OIG ruling puts common fee arrangement in question
PPMCs: Not dead yet, but facing major changes
The first blow came in early spring, when the Florida Board of Medicine found that a practice that paid a practice management company (PPMC) a percentage of its revenues for referrals was engaging in illegal fee-splitting. The second blow came on April 15, when the Office of the Inspector General (OIG) of the Department of Health and Human Services found that a similar agreement may violate Medicare/Medicaid anti-kickback laws.
According to Chris Rolle, an attorney with the Orlando, FL, law firm Broad and Cassel, the OIG's opinion will "change the way PPMCs do business." Rolle explains that the case involved a proposed arrangement in which a primary care practice would hire physicians and deliver medical care, and the PPMC would provide the facilities and management and marketing services - including billing and collection, negotiation and oversight of payer contracts, and establishment of provider networks to which the practice might be required to refer its patients.
In return for its services, the PPMC would get payments for capital expenditures it made to set up the clinic, fair market value payments for the operating services provided, and 20% of the practice's monthly net revenues.
But the OIG felt that anti-kickback laws against paying or receiving payment, directly or indirectly, in exchange for referring patients were violated by the agreement. The main problem, says Rolle, was that there was no compensation fixed in advance - it was a percentage of revenue.
But there were other problems with the arrangement, including:
· Financial incentives to increase patient referrals. The PPMC would get a percentage of practice income, including revenue from managed care contracts arranged by the PPMC. This suggests a kickback.
· No safeguards against over-utilization. The OIG found the proposed establishment of provider networks and the required referral arrangements created a risk of over-utilization. There was no incentive - or none presented to the OIG - to provide only the care needed.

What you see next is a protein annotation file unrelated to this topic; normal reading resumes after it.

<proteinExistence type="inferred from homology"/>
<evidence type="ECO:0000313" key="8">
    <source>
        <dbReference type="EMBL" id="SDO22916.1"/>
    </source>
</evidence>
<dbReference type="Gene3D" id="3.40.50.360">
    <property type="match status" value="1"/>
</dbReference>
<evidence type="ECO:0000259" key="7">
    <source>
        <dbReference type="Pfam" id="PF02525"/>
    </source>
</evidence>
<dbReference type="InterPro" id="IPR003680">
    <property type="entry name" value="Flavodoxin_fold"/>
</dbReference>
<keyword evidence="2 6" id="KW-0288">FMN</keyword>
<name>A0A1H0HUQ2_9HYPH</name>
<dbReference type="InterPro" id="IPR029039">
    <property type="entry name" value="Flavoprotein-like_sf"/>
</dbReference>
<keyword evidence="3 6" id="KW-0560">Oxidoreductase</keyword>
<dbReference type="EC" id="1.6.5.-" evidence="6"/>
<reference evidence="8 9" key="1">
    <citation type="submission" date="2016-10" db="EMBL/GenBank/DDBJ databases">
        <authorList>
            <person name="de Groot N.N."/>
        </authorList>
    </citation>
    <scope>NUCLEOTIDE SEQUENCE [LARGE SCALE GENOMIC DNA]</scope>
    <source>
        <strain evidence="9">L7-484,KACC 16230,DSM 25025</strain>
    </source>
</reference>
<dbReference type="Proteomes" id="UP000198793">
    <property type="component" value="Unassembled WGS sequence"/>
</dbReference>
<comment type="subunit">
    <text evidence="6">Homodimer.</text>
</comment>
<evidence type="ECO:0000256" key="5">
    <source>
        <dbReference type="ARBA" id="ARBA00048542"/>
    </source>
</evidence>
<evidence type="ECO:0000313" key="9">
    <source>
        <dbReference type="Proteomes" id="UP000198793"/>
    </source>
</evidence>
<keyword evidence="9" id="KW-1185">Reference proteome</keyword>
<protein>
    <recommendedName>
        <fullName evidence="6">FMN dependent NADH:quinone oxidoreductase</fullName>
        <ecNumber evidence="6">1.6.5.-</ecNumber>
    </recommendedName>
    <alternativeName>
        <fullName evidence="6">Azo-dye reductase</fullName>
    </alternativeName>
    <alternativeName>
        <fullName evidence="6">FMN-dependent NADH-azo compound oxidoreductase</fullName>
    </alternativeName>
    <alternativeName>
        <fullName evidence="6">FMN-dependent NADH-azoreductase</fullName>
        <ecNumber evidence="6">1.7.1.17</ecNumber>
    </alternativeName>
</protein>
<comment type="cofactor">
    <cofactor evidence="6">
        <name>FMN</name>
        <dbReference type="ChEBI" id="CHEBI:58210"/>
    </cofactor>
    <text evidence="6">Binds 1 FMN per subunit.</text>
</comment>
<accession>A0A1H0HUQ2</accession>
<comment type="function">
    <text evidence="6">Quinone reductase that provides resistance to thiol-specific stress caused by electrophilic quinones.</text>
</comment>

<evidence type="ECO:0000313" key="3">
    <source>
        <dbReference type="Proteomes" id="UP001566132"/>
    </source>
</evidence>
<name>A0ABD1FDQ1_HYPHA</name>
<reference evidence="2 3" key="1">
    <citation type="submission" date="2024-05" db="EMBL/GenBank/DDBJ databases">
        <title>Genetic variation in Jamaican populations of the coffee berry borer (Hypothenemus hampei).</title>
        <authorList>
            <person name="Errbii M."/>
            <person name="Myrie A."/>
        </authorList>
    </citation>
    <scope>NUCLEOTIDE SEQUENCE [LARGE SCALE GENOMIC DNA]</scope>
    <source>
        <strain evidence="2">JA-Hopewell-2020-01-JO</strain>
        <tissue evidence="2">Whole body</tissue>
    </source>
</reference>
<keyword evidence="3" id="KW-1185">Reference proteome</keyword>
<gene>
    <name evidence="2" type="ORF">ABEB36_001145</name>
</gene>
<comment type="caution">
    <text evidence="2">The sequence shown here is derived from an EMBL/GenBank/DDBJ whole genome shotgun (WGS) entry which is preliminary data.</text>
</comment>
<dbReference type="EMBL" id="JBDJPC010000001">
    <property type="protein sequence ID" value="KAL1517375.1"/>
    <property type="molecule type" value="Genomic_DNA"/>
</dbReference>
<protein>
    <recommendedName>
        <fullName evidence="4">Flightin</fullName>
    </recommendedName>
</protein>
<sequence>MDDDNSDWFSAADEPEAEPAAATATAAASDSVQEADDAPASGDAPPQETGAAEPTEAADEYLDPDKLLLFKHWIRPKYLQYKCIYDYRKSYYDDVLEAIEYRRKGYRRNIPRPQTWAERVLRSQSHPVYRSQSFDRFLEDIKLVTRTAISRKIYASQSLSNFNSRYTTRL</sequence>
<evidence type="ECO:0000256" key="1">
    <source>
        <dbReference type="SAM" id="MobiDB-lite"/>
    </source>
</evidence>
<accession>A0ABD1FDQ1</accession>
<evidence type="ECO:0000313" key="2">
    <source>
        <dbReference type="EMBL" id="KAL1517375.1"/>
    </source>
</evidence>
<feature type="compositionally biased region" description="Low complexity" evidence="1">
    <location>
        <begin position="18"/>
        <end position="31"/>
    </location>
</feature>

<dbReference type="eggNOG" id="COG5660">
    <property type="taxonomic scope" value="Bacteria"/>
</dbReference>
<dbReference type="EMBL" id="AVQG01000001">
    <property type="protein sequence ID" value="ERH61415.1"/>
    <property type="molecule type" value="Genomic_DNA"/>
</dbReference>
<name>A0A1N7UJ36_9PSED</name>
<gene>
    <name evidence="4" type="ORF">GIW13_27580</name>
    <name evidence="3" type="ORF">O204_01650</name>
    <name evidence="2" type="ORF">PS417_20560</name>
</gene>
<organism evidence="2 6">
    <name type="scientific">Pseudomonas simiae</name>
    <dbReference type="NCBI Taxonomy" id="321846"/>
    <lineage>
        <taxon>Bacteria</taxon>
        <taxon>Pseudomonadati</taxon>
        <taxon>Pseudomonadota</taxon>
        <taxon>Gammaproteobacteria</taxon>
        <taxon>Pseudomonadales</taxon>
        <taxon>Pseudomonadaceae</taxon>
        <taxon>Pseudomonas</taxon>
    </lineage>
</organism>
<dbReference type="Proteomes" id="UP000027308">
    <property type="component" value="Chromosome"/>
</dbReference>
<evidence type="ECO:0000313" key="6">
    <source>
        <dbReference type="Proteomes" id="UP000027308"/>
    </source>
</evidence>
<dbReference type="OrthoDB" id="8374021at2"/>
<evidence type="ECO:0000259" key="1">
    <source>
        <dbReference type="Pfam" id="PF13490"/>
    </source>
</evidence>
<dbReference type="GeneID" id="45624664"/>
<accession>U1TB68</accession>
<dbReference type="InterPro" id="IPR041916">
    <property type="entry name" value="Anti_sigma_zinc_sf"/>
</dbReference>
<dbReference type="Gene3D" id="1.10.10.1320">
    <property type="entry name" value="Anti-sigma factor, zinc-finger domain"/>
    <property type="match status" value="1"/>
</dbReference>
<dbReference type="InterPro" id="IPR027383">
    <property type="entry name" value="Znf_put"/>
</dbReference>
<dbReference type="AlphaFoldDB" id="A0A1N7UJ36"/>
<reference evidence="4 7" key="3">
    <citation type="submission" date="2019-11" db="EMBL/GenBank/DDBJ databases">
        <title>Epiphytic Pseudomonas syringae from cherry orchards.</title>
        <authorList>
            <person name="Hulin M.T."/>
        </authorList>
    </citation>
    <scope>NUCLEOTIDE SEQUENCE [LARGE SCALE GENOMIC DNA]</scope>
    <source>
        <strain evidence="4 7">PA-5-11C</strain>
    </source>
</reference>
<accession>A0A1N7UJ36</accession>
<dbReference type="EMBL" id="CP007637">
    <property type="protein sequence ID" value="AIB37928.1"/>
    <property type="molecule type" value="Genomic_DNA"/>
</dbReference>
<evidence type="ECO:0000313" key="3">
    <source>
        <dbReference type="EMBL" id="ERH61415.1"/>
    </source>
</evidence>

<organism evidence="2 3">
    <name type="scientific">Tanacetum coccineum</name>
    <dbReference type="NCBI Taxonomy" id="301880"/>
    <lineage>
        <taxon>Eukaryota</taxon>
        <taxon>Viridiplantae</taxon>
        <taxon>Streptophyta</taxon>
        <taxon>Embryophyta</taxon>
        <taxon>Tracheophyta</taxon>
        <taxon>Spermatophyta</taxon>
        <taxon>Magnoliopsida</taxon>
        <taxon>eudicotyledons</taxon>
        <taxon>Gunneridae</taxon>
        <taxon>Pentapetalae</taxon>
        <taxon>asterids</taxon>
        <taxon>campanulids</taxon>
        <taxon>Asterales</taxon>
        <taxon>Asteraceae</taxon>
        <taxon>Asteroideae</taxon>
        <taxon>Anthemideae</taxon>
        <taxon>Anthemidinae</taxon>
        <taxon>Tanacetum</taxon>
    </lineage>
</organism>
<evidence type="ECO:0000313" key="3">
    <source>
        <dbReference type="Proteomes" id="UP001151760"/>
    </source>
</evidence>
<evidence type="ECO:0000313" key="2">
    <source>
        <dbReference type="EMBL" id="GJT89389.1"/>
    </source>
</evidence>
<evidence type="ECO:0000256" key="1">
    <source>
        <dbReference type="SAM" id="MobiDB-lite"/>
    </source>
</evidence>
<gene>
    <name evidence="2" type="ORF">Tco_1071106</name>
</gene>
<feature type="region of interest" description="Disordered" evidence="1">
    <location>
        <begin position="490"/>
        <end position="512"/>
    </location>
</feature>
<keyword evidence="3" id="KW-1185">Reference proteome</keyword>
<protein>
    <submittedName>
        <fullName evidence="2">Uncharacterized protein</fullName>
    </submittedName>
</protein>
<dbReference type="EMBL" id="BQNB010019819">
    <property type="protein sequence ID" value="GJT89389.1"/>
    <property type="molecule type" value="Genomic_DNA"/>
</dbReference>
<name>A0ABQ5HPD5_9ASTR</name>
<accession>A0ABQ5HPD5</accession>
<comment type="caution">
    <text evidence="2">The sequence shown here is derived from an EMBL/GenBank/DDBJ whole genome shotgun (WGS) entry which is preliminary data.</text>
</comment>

· No safeguards against abusive billing practices. The PPMC would provide billing services and would receive a percentage of revenues. This incentive to increase revenues, the OIG found, could increase the risk of up-coding and other abusive billing practices, something the OIG said was a "long-standing concern."
Not a death knell
Although the news was bad, Rolle says there is some hope. The OIG appears to provide some flexibility in percentage-based contracts, provided they have adequate protection against fraud and abuse. A carefully crafted arrangement with appropriate safeguards might be acceptable to the OIG, he says. The OIG opinion is related only to the practice that requested it, says Rolle, but no smart practice can ignore the ruling. "The PPMCs are aware of this too, and they are looking for ways to work around the problems," he says. "But this is a fairly standard kind of arrangement, so this is very important to practices that are thinking of entering into a PPMC agreement."
In the future, Rolle says fixed fees may take over as the most common kind of payment to PPMCs. But he and his firm are already working with companies and practices to see if there is an appropriate way to structure a percentage deal.